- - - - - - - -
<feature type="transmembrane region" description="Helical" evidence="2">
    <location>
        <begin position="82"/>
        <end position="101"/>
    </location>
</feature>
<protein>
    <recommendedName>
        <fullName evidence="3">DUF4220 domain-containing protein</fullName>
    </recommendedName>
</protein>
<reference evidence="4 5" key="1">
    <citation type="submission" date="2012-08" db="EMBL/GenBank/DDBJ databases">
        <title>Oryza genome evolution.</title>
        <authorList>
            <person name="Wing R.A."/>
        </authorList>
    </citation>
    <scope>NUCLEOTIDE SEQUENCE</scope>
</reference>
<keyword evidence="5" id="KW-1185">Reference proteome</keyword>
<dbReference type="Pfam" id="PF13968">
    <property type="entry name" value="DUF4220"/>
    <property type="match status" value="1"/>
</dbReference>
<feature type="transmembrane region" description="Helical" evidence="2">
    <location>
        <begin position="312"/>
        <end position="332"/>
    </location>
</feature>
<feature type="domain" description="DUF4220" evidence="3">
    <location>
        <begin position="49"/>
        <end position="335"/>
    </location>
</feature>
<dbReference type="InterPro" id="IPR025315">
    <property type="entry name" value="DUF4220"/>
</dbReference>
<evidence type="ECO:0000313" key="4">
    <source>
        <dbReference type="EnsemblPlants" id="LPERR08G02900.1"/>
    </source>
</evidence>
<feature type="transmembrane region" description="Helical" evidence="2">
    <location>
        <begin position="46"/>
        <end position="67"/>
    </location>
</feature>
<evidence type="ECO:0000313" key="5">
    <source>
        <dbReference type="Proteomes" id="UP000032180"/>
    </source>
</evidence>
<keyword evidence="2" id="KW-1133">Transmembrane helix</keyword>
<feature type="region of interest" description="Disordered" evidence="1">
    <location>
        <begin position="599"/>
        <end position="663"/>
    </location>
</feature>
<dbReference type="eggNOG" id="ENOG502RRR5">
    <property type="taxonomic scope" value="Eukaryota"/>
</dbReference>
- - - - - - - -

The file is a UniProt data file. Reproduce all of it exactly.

<feature type="transmembrane region" description="Helical" evidence="2">
    <location>
        <begin position="82"/>
        <end position="101"/>
    </location>
</feature>
<protein>
    <recommendedName>
        <fullName evidence="3">DUF4220 domain-containing protein</fullName>
    </recommendedName>
</protein>
<reference evidence="4 5" key="1">
    <citation type="submission" date="2012-08" db="EMBL/GenBank/DDBJ databases">
        <title>Oryza genome evolution.</title>
        <authorList>
            <person name="Wing R.A."/>
        </authorList>
    </citation>
    <scope>NUCLEOTIDE SEQUENCE</scope>
</reference>
<keyword evidence="5" id="KW-1185">Reference proteome</keyword>
<dbReference type="Pfam" id="PF13968">
    <property type="entry name" value="DUF4220"/>
    <property type="match status" value="1"/>
</dbReference>
<feature type="transmembrane region" description="Helical" evidence="2">
    <location>
        <begin position="312"/>
        <end position="332"/>
    </location>
</feature>
<feature type="domain" description="DUF4220" evidence="3">
    <location>
        <begin position="49"/>
        <end position="335"/>
    </location>
</feature>
<dbReference type="InterPro" id="IPR025315">
    <property type="entry name" value="DUF4220"/>
</dbReference>
<evidence type="ECO:0000313" key="4">
    <source>
        <dbReference type="EnsemblPlants" id="LPERR08G02900.1"/>
    </source>
</evidence>
<feature type="transmembrane region" description="Helical" evidence="2">
    <location>
        <begin position="46"/>
        <end position="67"/>
    </location>
</feature>
<evidence type="ECO:0000313" key="5">
    <source>
        <dbReference type="Proteomes" id="UP000032180"/>
    </source>
</evidence>
<keyword evidence="2" id="KW-1133">Transmembrane helix</keyword>
<feature type="region of interest" description="Disordered" evidence="1">
    <location>
        <begin position="599"/>
        <end position="663"/>
    </location>
</feature>
<dbReference type="eggNOG" id="ENOG502RRR5">
    <property type="taxonomic scope" value="Eukaryota"/>
</dbReference>